This was turning out almost as bad as when MacLeod himself had caught him. Dawson didn’t remember kids being this smart in his day. He countered the accusation with calm logic. “Ah, but you didn’t ask me my name, did you? I volunteered the information. A spy wouldn’t do that, now, would he?” The only answer was a pout and a very adult sounding harumph before the youngster disappeared. A quick glance revealed him still nearby, chasing gulls on the piers.
The Watcher’s respite didn’t last long; the boy quickly grew bored teasing the birds and returned to his previous entertainment. “You’re watching la Nobile, aren’t you?” Dawson merely shrugged; “Maybe.”
The boy suddenly looked very concerned indeed, glancing warily toward the black barge at its dock. “You should be careful. Mr. Nobile always knows when he is being watched. Sometimes he laughs and chases you away.” (There was no doubt in Dawson’s mind that the “you” was in fact “me.”) “But sometimes he gets very angry.” Little Joseph sighed deeply. “I wish the artist lady were here. Mr. Nobile is always in a better mood when she is around.”
Training told him to deny any knowledge of his subject, but the old Watcher was starting to feel a kinship with this little man. The words came out in a rush; “She won’t be coming back.” To his surprise, the boy looked up hopefully at this. “He took her to America, didn’t he? Mr. Nobile discovered her, and took her to America, and she became famous, and that’s why she isn’t coming back.” Joe’s hand clenched around the smooth wood of his cane; oh, to be that young and optimistic again! “Yeah, kid. Something like that.”
The two stood together in companionable silence; but even this shared moment couldn’t completely dispel the young boy’s suspicions. “You aren’t with the gendarmes, are you? Mr. Nobile does not like them. The inspectors come and bother him a lot; asking him questions. But he is very good at answering questions without really saying anything. That’s what my uncle says anyway.”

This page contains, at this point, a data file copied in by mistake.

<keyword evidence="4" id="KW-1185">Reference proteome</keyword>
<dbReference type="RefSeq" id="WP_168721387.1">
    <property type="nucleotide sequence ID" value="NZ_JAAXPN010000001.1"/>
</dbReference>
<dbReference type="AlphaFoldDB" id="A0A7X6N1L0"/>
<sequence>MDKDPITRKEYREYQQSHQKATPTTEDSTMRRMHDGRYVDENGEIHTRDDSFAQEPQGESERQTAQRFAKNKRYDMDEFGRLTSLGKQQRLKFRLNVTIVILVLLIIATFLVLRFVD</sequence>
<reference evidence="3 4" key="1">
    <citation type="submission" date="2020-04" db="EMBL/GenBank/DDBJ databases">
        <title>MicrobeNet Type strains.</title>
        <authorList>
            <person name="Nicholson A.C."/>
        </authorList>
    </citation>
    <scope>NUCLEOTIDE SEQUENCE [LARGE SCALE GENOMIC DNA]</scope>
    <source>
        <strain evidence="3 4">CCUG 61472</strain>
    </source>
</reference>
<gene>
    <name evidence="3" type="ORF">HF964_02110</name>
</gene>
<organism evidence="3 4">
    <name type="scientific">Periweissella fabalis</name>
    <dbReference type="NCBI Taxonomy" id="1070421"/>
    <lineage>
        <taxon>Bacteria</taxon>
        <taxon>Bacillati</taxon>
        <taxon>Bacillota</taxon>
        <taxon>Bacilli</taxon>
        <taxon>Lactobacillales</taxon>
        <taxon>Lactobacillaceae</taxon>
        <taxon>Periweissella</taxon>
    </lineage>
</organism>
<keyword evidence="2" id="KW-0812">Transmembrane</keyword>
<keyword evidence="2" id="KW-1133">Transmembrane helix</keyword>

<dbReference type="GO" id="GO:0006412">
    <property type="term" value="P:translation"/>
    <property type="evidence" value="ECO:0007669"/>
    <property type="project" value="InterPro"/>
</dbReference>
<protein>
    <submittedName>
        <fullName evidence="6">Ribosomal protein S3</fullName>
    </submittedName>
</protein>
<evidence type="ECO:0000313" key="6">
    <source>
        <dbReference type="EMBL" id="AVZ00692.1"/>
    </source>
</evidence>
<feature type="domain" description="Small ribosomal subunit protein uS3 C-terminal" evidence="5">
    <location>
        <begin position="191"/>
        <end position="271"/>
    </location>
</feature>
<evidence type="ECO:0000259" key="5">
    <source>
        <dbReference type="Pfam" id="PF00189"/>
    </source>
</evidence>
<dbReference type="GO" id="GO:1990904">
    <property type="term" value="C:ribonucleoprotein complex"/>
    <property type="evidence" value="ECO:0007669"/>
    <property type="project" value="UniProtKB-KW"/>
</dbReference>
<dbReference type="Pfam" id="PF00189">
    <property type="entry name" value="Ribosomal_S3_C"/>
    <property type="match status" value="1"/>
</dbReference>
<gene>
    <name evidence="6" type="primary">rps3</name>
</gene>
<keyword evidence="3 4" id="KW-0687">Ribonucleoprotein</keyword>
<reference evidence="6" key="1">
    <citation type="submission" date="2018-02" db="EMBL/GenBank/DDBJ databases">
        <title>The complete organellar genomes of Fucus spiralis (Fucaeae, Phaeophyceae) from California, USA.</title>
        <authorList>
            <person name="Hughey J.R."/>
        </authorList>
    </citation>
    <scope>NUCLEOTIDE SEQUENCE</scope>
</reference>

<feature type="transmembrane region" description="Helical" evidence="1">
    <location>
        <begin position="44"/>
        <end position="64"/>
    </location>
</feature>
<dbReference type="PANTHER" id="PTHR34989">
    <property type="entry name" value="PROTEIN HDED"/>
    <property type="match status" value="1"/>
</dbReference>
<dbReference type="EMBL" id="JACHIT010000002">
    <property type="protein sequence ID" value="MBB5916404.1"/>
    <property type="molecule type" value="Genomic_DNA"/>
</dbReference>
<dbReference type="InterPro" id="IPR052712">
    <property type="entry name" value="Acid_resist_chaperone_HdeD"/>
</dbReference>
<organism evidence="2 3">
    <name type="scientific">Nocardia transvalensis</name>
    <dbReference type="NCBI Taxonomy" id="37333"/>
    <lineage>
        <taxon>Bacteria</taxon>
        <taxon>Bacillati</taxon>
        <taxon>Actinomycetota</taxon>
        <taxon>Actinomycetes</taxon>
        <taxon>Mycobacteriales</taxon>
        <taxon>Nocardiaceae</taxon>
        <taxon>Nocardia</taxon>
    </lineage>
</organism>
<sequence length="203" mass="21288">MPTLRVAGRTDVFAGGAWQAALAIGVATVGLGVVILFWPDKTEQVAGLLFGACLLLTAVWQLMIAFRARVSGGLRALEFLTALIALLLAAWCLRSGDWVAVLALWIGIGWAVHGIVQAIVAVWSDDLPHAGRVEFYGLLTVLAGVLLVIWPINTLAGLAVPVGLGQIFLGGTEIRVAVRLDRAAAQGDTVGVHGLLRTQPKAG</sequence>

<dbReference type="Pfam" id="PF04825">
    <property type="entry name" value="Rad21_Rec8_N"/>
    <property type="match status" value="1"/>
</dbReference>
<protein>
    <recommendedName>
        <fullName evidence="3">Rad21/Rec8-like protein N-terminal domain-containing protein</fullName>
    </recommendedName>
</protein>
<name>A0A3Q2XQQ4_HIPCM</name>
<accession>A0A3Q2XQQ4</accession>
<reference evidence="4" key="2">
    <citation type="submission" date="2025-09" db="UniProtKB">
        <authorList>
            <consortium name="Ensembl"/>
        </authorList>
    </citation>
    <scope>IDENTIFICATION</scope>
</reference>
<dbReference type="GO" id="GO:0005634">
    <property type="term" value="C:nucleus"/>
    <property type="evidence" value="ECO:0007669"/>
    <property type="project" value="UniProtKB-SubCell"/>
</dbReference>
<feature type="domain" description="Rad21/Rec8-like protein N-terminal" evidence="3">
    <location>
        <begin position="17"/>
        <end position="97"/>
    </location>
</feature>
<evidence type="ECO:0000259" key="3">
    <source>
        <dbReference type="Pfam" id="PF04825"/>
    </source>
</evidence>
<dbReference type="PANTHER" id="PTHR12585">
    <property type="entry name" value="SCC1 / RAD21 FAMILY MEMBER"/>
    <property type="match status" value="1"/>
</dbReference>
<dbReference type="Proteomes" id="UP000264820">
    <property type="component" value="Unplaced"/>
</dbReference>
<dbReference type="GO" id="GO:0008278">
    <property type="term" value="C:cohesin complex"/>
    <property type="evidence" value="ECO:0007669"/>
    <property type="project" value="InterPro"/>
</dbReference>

The old man chuckled softly at the boy’s persistence, deciding it deserved a small reward at last. "No, I’m not a police inspector, and I’m not a spy. I’m… a writer. Of sorts.” Green eyes gleamed; “Une Journaliste?” Here at last was some excitement; though privately he would not give up his suspicions that the old man was a spy. “If you want to know about Mr. Nobile, you should talk to my uncle; they are good friends. He knows that Mr. Nobile’s real name is MacLeod, and that he travels a lot. He could tell you stories about the strange visitors that sometimes come to la Nobile. Some of them are very nasty and dangerous men.”
Dawson shook his head, trying to hide a smile. “What’s your uncle’s name?” As if he didn’t already suspect. There was no hesitation or guile in the boy’s response; “Maurice, of course. If you don’t want to talk to him, though, I could help you. Mama says I notice things, and I’m very good at remembering.”
This time the Watcher couldn’t stop himself from laughing; the littlest boyscout, courteous, helpful and true. He tossed the boy a handful of sous; “You want to help? Go get me a cup of coffee; I’m freezing out here.”